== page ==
We often speak about how hydrogen needs more ambassadors to spread knowledge about the possibilities with hydrogen in the green transition. In Denmark, one person took this literally; and that is why the Dutch ambassador in Denmark, Henk Swarttouw, now drives a hydrogen car as his official embassy car.
‘We wanted to make a statement to show that we take the green transition seriously,’ the Dutch ambassador says when we meet at the embassy, ‘even though it almost went wrong on one the first days we had the car.’ The ambassador is not referring to the prejudice that is still clinging to hydrogen cars about them potentially being explosive, even though he has heard about safety concerns. Swarttouw: “Many people ask me if the car is safe. Of course it is safe, I am not worried at all.”
What did almost do the ambassador in, was the fact that he couldn’t hear the car approaching when he was making his way over to the office. “My driver was right behind me in the hydrogen car, but due to its silent motor, I had not heard that the car was so close behind me, which nearly caused me to be run over by it,” Henk Swarttouw explains smilingly.
In the beginning of this year, Swarttouw was on the look-out for a new embassy car, because the embassy has a rule that their official cars can be replaced after six years. ”Our old car was a diesel car, but I wanted our new car to be a green one,” Swarttouw says, “I am after all stationed in a country that is miles ahead to many other European countries when it comes to green energy. That is why I thought it was an excellent idea to invest in a sustainable car, which at the same time had ‘embassy potential’.”
With this, Swarttouw means that he on a regular basis is the host for important guests and delegations, such as the Dutch prime minister Mark Rutte, and therefore, the car should not only be green but also have a certain level of class.
That Swarttouw would be the first diplomat to drive a hydrogen car, a Toyota Mirai in this case, he was not aware of: “I just want to support the development of hydrogen technology, because I believe it has great potential. Add the fact that Denmark with its 10 hydrogen refueling stations has a national network of refueling stations, so we are able to cross the entire country without running out of hydrogen.”
Active participant in green transition
The purchase of the car was approved by the Dutch foreign ministry, even though the hydrogen car was a little over budget. “The ministry was supportive of my arguments about sustainability and about how we could set an example. The Netherlands and Denmark cooperate when it comes to green energy, for example regarding off shore wind, and it would therefore be a very positive signal when we as an embassy could show we are actively aiding the green transition. We also wanted to make it clear that we, both in the Netherlands and in Denmark, believe in making the transport sector greener by adapting a zero-emission car.”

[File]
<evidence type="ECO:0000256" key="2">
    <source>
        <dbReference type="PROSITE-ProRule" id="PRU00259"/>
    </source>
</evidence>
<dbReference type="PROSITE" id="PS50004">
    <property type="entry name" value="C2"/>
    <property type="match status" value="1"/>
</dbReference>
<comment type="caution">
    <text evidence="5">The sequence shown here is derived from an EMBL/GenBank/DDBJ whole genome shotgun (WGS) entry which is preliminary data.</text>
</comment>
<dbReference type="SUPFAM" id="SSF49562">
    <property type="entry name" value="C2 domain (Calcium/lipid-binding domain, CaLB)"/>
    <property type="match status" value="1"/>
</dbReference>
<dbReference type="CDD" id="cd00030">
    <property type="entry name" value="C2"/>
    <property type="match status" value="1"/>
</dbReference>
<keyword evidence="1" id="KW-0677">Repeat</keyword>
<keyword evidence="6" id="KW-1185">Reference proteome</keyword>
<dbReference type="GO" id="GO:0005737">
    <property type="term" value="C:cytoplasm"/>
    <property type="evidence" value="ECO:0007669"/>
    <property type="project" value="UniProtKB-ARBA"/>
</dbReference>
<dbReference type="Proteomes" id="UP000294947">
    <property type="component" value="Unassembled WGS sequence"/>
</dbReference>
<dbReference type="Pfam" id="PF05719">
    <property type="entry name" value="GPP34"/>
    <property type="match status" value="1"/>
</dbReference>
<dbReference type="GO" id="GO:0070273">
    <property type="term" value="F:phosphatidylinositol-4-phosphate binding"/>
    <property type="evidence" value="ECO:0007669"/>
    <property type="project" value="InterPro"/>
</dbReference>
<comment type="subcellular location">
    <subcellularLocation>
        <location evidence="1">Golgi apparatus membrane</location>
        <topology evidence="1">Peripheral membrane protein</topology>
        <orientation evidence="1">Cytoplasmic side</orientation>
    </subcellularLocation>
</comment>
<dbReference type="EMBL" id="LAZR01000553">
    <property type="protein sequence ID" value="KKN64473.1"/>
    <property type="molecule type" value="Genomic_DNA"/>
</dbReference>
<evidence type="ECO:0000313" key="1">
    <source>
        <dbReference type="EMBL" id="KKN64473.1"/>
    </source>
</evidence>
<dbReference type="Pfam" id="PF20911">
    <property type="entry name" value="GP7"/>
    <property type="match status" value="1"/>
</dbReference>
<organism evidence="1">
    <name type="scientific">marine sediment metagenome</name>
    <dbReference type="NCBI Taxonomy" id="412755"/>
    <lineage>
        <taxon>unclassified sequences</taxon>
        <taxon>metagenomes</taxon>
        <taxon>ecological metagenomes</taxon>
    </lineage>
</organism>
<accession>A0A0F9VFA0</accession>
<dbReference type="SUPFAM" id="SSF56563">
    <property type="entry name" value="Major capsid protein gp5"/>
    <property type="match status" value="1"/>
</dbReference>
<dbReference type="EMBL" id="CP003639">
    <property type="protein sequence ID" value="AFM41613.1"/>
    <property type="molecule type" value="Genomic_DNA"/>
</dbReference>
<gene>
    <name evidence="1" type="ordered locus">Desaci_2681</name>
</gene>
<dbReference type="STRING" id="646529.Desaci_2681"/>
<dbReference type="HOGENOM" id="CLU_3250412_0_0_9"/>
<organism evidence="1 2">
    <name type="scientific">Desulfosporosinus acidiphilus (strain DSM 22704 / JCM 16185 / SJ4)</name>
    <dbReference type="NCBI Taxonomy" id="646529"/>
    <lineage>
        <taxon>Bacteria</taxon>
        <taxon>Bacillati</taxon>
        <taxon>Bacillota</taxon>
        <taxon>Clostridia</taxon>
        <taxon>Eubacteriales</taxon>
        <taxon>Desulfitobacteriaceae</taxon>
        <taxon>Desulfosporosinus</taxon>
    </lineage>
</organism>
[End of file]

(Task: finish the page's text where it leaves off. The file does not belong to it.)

The hydrogen car has not disappointed the ambassador: “It’s a smooth ride and the lack of noise makes for great quality driving, both in the city as on the motor way.” Despite his positive experiences with the hydrogen car, Swarttouw admits that he has also experienced inconveniences with the car: “The network of refueling stations is vulnerable. If one of the stations is down, either because of technical problems or because there is no hydrogen in the station, you quickly get into trouble.”
The ambassador especially remembers one incident, which occurred on one of their first longer trips with the hydrogen car, where the ambassador and his driver drove to Silkeborg in Jutland from Copenhagen, which is about a 300-kilometer drive. “We had not much hydrogen left in our tank and when we arrived at the only refueling station, it was not in operation,” Swarttouw remembers. “It was a very unpleasant situation and I became rather stressed out at that point.” Fortunately, the problem was solved, and the ambassador could continue his journey.
This highlights the teething troubles that the hydrogen infrastructure faces, according to Swarttouw: “The network of refueling stations is not mature yet. When there are only 10 stations, we can’t afford them to be out of operation. That is why the supply of hydrogen to the stations should be organized better.”
Despite these logistical and practical problems, Swarttouw is not deterred from using the hydrogen car: “It’s part of the deal when you choose to be an early adopter. We can clearly see hydrogen’s potential and I look forward to keep supporting the hydrogen technology.”